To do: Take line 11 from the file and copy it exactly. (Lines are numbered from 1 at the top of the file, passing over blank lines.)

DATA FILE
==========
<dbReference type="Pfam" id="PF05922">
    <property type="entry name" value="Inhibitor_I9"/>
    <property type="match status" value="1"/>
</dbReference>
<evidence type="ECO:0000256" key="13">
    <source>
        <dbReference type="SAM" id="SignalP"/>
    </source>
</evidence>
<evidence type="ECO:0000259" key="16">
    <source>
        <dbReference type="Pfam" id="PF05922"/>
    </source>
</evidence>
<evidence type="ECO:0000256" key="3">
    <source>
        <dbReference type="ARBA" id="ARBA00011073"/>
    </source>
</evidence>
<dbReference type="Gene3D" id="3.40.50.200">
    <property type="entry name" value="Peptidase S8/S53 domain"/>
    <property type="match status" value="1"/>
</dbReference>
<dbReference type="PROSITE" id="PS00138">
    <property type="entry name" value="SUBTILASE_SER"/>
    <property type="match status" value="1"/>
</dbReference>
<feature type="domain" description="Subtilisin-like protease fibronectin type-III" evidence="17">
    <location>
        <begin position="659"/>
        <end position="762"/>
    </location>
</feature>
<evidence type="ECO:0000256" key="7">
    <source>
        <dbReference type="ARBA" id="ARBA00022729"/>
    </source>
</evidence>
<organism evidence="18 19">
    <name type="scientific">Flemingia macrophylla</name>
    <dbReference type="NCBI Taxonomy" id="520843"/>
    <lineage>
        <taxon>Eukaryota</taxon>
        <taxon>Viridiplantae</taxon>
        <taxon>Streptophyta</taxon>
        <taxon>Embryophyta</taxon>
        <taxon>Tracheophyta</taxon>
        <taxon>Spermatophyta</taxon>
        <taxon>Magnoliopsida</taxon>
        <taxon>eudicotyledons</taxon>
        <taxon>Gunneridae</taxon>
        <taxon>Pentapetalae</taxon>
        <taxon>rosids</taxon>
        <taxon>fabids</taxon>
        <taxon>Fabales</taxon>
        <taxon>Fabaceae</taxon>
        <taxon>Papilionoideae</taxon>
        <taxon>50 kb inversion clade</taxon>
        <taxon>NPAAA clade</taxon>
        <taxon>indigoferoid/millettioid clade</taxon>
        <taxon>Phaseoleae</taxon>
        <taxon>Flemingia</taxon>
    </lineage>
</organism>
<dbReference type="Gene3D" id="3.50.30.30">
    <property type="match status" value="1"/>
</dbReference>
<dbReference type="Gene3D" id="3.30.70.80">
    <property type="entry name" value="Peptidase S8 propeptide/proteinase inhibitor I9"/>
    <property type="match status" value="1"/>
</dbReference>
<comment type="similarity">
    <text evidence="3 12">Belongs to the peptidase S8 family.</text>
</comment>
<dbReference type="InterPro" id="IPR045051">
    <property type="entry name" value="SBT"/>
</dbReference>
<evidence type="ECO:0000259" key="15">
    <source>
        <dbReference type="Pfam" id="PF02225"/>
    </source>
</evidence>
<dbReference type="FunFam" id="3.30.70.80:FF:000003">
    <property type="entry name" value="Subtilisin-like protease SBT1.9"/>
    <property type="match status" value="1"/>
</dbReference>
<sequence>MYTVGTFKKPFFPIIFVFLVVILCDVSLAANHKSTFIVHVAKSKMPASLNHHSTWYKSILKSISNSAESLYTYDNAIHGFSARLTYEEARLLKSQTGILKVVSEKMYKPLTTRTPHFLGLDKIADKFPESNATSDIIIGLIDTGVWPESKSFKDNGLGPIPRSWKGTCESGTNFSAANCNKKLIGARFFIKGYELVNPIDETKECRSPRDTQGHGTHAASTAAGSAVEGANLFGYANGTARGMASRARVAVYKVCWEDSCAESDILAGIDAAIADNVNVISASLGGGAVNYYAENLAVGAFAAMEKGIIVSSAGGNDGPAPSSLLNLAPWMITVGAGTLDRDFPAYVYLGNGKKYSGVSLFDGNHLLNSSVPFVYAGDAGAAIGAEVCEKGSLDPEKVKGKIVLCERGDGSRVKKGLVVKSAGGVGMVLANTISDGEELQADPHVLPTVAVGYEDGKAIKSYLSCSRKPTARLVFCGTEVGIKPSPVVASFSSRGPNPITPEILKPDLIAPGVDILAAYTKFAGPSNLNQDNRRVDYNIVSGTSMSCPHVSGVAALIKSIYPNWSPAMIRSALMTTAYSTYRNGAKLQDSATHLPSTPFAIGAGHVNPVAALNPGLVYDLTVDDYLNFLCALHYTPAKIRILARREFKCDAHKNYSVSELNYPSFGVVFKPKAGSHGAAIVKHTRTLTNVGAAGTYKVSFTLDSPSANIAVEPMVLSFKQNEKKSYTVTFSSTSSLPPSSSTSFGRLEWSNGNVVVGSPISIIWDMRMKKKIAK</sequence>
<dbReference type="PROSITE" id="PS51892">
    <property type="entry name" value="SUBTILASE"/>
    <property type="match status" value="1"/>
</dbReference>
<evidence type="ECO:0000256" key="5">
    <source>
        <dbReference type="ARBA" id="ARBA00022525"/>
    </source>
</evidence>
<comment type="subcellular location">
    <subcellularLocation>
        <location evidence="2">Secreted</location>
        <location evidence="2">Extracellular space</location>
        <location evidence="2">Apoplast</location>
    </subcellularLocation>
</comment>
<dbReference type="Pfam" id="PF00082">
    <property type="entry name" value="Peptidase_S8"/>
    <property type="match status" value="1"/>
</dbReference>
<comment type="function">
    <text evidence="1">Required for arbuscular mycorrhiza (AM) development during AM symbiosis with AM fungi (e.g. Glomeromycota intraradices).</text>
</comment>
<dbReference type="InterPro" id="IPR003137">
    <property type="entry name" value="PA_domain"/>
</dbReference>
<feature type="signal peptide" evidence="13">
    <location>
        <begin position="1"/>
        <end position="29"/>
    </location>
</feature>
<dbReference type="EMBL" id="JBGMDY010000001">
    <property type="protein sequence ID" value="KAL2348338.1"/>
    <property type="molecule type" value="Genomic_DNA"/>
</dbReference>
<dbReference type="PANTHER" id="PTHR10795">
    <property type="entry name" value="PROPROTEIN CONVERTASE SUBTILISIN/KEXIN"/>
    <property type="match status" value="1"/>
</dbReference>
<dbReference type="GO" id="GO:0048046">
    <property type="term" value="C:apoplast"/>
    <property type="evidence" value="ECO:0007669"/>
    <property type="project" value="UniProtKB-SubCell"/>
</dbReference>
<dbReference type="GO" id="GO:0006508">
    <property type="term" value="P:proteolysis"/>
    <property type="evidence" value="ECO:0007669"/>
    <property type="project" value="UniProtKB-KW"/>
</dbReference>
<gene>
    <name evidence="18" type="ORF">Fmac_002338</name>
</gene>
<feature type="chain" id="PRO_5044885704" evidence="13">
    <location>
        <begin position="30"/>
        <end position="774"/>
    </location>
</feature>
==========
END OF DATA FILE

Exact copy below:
    <source>